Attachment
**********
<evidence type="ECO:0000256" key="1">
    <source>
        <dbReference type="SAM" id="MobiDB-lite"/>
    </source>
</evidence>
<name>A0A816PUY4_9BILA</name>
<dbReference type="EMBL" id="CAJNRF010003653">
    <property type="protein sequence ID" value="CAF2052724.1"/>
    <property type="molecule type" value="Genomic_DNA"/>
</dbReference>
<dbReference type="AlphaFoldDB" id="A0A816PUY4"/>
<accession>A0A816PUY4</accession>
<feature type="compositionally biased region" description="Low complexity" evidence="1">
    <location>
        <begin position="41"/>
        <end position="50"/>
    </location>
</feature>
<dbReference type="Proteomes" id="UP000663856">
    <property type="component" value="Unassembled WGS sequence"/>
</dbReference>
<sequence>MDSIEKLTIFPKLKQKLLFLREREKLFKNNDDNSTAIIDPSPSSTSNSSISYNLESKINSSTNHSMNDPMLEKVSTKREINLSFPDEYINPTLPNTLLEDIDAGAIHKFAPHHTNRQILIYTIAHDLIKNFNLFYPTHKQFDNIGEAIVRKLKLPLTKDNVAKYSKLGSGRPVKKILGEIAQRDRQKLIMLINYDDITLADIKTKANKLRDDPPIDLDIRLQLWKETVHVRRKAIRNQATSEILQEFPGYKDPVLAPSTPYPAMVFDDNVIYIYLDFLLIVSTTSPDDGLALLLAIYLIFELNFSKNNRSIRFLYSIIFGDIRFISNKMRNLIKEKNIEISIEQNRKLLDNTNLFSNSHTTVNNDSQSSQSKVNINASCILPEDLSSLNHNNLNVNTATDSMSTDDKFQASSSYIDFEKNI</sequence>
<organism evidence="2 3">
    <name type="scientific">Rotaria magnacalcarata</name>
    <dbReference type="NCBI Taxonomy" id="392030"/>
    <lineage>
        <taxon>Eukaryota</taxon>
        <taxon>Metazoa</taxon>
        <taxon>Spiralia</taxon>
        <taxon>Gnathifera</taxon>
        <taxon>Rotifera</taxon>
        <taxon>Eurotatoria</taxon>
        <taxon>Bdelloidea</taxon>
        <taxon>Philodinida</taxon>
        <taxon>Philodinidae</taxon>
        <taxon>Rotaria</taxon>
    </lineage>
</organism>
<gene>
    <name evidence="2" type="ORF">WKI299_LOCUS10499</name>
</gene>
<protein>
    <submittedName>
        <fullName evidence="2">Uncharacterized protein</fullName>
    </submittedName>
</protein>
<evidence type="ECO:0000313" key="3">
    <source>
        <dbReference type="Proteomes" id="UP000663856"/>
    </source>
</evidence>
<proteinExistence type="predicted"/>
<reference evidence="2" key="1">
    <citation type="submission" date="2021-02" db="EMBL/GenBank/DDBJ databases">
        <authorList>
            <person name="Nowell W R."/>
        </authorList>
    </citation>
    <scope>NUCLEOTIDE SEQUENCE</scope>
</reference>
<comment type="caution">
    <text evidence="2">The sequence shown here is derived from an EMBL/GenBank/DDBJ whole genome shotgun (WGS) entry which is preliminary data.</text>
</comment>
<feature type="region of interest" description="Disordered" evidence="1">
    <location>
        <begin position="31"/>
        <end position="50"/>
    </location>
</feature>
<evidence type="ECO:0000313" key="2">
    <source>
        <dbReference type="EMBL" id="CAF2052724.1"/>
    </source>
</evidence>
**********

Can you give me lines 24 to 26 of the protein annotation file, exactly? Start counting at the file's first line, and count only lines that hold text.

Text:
    <name type="scientific">Rotaria magnacalcarata</name>
    <dbReference type="NCBI Taxonomy" id="392030"/>
    <lineage>